What we call sustainable investing has developed significantly over many years.
Decades ago, ethical investing became a guiding principle for many investors. It was often rooted in the underlying religious beliefs of certain institutions or their benefactors. The concept of excluding investments in particular types of companies was based on the desire to avoid gaining benefit from activities contrary to the tastes of the investor. Exclusions-based investing is a way of avoiding negative externalities, or the unchosen costs and effects felt by being associated with a company. A typical exclusion would have been producers of alcohol or tobacco products, munitions or companies involved in gambling.
As this concept developed over time, a company’s attributes regarding environmental and social impact or its general approach to good governance, its ESG characteristics, were evaluated. An ESG-pedigree was considered alongside prospective returns. This approach encourages not only avoidance of undesired exposures but also a focus on selecting the best available among the potential candidates for investment.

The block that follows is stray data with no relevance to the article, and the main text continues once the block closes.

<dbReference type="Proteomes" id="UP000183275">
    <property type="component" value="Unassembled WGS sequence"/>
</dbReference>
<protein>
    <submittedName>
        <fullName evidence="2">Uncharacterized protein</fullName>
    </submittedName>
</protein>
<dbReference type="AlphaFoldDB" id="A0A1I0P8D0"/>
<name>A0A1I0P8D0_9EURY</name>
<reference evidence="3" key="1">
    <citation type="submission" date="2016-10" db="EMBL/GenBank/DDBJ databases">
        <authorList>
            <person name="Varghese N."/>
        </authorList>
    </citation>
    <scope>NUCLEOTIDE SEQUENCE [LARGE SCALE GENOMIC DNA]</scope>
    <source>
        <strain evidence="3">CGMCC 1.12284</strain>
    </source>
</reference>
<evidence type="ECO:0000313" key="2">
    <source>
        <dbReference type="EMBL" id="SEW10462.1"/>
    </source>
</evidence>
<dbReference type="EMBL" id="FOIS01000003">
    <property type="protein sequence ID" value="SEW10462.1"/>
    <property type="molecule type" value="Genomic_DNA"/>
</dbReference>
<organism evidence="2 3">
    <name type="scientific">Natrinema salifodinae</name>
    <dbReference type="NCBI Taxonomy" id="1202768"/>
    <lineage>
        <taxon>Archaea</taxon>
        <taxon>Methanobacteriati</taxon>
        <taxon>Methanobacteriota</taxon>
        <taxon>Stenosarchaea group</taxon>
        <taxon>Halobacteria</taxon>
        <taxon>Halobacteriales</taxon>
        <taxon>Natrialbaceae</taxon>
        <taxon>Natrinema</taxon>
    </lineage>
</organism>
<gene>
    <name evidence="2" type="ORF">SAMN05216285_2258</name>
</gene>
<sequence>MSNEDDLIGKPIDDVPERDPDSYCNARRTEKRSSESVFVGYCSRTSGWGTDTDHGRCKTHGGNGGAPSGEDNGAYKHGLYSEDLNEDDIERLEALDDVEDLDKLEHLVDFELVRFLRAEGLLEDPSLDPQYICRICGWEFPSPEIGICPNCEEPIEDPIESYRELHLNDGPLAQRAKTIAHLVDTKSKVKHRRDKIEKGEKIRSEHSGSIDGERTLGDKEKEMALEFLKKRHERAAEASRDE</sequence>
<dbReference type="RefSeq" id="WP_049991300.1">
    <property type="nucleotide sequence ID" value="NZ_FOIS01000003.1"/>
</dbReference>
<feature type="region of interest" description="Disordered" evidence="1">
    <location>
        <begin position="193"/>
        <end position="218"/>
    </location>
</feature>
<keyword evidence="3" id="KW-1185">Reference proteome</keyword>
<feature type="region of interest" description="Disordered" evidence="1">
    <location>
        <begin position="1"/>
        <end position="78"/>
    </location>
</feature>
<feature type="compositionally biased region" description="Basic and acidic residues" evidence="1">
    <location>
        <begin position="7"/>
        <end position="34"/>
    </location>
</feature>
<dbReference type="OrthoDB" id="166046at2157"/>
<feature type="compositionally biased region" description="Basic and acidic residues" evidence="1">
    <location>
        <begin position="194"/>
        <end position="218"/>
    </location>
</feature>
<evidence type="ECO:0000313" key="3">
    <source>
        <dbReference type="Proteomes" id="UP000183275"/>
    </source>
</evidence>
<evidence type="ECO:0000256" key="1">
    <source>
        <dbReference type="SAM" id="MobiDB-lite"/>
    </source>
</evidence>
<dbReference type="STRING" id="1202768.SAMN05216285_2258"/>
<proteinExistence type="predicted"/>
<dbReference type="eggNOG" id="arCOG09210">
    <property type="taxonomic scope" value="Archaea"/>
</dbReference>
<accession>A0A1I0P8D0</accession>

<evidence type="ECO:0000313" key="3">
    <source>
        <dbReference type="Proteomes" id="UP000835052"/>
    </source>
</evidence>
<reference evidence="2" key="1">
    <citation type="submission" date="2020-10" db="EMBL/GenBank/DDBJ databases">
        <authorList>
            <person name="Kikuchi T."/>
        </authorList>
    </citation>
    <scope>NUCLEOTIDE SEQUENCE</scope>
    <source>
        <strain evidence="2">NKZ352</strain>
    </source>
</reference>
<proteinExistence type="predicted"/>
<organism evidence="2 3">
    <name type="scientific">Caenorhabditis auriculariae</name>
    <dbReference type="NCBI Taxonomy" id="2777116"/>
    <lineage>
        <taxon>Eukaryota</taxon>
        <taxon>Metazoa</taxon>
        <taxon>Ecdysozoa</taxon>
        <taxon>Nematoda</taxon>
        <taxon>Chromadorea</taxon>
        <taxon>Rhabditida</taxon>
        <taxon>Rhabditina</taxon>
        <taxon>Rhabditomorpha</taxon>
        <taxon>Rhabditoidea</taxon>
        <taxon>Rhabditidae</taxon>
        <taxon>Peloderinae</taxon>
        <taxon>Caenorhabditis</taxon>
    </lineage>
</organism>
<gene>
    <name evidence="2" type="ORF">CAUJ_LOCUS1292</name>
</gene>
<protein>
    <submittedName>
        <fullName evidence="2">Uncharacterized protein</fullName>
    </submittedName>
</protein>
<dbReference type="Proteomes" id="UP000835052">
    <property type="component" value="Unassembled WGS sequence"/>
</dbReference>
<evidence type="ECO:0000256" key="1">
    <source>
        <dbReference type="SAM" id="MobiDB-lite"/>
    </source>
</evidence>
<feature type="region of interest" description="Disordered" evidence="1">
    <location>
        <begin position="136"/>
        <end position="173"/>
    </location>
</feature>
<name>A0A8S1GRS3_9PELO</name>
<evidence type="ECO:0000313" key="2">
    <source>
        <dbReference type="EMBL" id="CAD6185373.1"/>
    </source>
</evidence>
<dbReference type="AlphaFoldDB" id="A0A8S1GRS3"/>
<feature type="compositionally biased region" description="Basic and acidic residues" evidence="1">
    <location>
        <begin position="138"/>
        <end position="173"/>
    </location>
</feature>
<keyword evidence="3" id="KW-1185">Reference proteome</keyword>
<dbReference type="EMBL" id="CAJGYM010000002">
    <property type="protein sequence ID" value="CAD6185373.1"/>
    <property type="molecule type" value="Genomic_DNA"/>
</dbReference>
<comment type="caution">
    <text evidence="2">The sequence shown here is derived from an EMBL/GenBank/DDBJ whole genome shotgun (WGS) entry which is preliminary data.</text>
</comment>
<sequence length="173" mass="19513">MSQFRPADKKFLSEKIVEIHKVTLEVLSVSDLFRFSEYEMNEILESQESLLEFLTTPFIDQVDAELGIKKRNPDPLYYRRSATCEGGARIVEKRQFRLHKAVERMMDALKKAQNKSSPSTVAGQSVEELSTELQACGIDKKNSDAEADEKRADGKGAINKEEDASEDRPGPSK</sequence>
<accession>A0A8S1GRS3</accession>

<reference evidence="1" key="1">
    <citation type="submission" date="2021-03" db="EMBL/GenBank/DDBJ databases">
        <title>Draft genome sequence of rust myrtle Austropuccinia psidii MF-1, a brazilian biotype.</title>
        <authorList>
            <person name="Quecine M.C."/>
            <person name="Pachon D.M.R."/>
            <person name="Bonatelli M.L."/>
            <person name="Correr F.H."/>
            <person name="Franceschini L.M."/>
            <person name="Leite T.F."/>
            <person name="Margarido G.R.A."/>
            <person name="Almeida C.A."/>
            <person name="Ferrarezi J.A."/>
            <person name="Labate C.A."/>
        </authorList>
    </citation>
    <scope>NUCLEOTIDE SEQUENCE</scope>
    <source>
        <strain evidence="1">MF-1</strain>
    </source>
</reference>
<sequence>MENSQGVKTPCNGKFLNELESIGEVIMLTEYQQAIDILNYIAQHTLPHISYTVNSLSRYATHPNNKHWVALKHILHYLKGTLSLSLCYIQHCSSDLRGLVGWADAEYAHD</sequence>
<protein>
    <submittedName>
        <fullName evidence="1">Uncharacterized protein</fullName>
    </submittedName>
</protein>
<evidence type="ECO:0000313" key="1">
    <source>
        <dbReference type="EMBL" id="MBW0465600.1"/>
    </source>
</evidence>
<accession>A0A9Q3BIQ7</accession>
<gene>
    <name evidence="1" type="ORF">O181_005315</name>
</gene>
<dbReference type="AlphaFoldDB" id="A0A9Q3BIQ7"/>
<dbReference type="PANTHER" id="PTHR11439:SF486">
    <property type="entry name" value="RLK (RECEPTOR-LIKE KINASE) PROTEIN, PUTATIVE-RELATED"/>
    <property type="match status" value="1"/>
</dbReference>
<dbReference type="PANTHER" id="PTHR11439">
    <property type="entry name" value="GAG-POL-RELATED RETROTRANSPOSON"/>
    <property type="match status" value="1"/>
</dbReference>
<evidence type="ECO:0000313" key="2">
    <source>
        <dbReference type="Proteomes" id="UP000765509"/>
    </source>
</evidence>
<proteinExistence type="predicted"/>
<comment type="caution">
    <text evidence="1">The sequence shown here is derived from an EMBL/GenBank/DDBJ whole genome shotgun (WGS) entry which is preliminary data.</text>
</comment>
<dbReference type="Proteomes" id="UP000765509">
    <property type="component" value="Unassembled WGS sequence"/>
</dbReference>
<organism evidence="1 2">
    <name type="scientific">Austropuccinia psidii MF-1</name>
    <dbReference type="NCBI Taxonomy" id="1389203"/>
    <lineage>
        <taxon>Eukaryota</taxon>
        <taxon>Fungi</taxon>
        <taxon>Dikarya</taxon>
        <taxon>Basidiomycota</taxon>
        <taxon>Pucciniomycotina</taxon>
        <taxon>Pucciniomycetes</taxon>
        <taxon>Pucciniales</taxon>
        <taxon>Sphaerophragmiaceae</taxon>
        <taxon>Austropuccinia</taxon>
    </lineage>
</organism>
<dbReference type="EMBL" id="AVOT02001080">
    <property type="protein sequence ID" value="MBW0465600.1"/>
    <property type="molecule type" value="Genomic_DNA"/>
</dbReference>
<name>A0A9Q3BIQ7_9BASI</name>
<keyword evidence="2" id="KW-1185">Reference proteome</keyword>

Today, sustainable investing has extended to incorporate consideration of the positive impact or contribution an investment is expected to make. Companies are assessed on what they are explicitly doing to address the major environmental and social challenges the world is facing, as well as the scale and materiality of that impact. This approach allows investors to build investments in companies delivering attractive financial returns, but also positive such as benefiting society and the environment.
Asset owners increasingly want to commit their funds to investments that aim to achieve attractive financial returns, while also generating good outcomes and avoiding harmful or detrimental effects. Some asset classes are less accessible to smaller investors due to the large scale required for each individual asset or because of limited liquidity. For example, green bonds have a relatively small universe and green infrastructure tends to be less liquid and involves a longer time commitment. However, investing collectively and for the long term may significantly reduce those challenges. Scale and commitment can help facilitate investing in asset classes that previously may not have been possible.